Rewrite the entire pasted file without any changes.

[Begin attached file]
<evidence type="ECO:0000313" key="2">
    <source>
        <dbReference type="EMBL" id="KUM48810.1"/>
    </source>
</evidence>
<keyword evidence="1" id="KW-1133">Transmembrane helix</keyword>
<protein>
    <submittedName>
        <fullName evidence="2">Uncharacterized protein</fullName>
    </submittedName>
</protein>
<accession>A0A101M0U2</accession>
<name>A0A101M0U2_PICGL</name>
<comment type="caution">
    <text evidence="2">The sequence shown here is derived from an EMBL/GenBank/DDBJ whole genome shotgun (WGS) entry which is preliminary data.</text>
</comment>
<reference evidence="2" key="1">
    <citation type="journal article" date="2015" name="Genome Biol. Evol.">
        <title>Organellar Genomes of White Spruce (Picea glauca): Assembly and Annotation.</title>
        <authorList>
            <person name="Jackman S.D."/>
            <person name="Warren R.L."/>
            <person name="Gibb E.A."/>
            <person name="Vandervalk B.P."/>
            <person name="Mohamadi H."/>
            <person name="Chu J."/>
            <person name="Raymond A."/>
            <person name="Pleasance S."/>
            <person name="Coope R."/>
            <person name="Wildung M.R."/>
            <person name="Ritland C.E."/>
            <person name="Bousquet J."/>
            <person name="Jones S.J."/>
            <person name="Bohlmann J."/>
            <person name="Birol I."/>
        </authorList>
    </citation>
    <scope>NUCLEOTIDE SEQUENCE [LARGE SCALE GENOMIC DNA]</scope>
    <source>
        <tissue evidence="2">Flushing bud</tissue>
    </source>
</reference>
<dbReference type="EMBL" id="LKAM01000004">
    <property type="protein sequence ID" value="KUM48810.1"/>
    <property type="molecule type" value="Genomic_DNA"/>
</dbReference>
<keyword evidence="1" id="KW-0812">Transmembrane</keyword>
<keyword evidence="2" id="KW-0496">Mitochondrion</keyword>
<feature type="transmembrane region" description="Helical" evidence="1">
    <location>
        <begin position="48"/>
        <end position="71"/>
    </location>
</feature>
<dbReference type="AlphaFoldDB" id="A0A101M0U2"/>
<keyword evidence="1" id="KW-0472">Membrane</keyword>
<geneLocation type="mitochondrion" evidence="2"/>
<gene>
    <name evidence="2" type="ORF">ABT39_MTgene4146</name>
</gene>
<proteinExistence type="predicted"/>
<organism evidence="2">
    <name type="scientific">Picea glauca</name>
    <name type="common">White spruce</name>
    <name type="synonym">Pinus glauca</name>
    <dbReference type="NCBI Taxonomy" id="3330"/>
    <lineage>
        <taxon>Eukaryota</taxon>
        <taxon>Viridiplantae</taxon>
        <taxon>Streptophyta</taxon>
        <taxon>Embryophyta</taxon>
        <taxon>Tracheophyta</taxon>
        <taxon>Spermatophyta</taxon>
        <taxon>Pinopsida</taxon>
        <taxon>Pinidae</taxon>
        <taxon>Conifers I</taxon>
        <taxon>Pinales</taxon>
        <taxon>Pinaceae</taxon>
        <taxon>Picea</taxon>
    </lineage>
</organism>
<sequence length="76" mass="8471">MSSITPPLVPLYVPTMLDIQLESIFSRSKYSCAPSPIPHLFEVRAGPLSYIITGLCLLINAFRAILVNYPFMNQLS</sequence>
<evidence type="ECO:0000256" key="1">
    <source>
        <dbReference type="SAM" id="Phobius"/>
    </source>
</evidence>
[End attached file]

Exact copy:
<evidence type="ECO:0000313" key="2">
    <source>
        <dbReference type="EMBL" id="KUM48810.1"/>
    </source>
</evidence>
<keyword evidence="1" id="KW-1133">Transmembrane helix</keyword>
<protein>
    <submittedName>
        <fullName evidence="2">Uncharacterized protein</fullName>
    </submittedName>
</protein>
<accession>A0A101M0U2</accession>
<name>A0A101M0U2_PICGL</name>
<comment type="caution">
    <text evidence="2">The sequence shown here is derived from an EMBL/GenBank/DDBJ whole genome shotgun (WGS) entry which is preliminary data.</text>
</comment>
<reference evidence="2" key="1">
    <citation type="journal article" date="2015" name="Genome Biol. Evol.">
        <title>Organellar Genomes of White Spruce (Picea glauca): Assembly and Annotation.</title>
        <authorList>
            <person name="Jackman S.D."/>
            <person name="Warren R.L."/>
            <person name="Gibb E.A."/>
            <person name="Vandervalk B.P."/>
            <person name="Mohamadi H."/>
            <person name="Chu J."/>
            <person name="Raymond A."/>
            <person name="Pleasance S."/>
            <person name="Coope R."/>
            <person name="Wildung M.R."/>
            <person name="Ritland C.E."/>
            <person name="Bousquet J."/>
            <person name="Jones S.J."/>
            <person name="Bohlmann J."/>
            <person name="Birol I."/>
        </authorList>
    </citation>
    <scope>NUCLEOTIDE SEQUENCE [LARGE SCALE GENOMIC DNA]</scope>
    <source>
        <tissue evidence="2">Flushing bud</tissue>
    </source>
</reference>
<dbReference type="EMBL" id="LKAM01000004">
    <property type="protein sequence ID" value="KUM48810.1"/>
    <property type="molecule type" value="Genomic_DNA"/>
</dbReference>
<keyword evidence="1" id="KW-0812">Transmembrane</keyword>
<keyword evidence="2" id="KW-0496">Mitochondrion</keyword>
<feature type="transmembrane region" description="Helical" evidence="1">
    <location>
        <begin position="48"/>
        <end position="71"/>
    </location>
</feature>
<dbReference type="AlphaFoldDB" id="A0A101M0U2"/>
<keyword evidence="1" id="KW-0472">Membrane</keyword>
<geneLocation type="mitochondrion" evidence="2"/>
<gene>
    <name evidence="2" type="ORF">ABT39_MTgene4146</name>
</gene>
<proteinExistence type="predicted"/>
<organism evidence="2">
    <name type="scientific">Picea glauca</name>
    <name type="common">White spruce</name>
    <name type="synonym">Pinus glauca</name>
    <dbReference type="NCBI Taxonomy" id="3330"/>
    <lineage>
        <taxon>Eukaryota</taxon>
        <taxon>Viridiplantae</taxon>
        <taxon>Streptophyta</taxon>
        <taxon>Embryophyta</taxon>
        <taxon>Tracheophyta</taxon>
        <taxon>Spermatophyta</taxon>
        <taxon>Pinopsida</taxon>
        <taxon>Pinidae</taxon>
        <taxon>Conifers I</taxon>
        <taxon>Pinales</taxon>
        <taxon>Pinaceae</taxon>
        <taxon>Picea</taxon>
    </lineage>
</organism>
<sequence length="76" mass="8471">MSSITPPLVPLYVPTMLDIQLESIFSRSKYSCAPSPIPHLFEVRAGPLSYIITGLCLLINAFRAILVNYPFMNQLS</sequence>
<evidence type="ECO:0000256" key="1">
    <source>
        <dbReference type="SAM" id="Phobius"/>
    </source>
</evidence>